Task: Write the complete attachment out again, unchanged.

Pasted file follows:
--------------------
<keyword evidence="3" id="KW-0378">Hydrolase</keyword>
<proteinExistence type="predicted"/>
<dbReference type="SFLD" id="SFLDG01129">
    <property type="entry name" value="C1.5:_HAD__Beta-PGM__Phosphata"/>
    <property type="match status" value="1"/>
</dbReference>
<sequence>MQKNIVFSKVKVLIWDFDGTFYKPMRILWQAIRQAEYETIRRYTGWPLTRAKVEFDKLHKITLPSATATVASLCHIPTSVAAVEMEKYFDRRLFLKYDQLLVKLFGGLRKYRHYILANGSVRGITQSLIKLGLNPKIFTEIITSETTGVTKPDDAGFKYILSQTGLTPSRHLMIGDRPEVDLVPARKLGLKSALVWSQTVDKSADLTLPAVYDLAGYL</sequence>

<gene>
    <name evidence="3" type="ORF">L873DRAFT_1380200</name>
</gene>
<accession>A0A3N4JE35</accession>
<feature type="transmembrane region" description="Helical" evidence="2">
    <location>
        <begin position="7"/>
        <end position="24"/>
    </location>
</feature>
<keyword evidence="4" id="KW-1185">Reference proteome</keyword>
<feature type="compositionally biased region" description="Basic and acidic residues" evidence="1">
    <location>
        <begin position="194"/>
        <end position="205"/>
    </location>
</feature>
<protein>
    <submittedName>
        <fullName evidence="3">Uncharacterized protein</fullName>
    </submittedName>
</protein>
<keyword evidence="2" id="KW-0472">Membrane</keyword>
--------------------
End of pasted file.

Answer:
<keyword evidence="3" id="KW-0378">Hydrolase</keyword>
<proteinExistence type="predicted"/>
<dbReference type="SFLD" id="SFLDG01129">
    <property type="entry name" value="C1.5:_HAD__Beta-PGM__Phosphata"/>
    <property type="match status" value="1"/>
</dbReference>
<sequence>MQKNIVFSKVKVLIWDFDGTFYKPMRILWQAIRQAEYETIRRYTGWPLTRAKVEFDKLHKITLPSATATVASLCHIPTSVAAVEMEKYFDRRLFLKYDQLLVKLFGGLRKYRHYILANGSVRGITQSLIKLGLNPKIFTEIITSETTGVTKPDDAGFKYILSQTGLTPSRHLMIGDRPEVDLVPARKLGLKSALVWSQTVDKSADLTLPAVYDLAGYL</sequence>

<gene>
    <name evidence="3" type="ORF">L873DRAFT_1380200</name>
</gene>
<accession>A0A3N4JE35</accession>
<feature type="transmembrane region" description="Helical" evidence="2">
    <location>
        <begin position="7"/>
        <end position="24"/>
    </location>
</feature>
<keyword evidence="4" id="KW-1185">Reference proteome</keyword>
<feature type="compositionally biased region" description="Basic and acidic residues" evidence="1">
    <location>
        <begin position="194"/>
        <end position="205"/>
    </location>
</feature>
<protein>
    <submittedName>
        <fullName evidence="3">Uncharacterized protein</fullName>
    </submittedName>
</protein>
<keyword evidence="2" id="KW-0472">Membrane</keyword>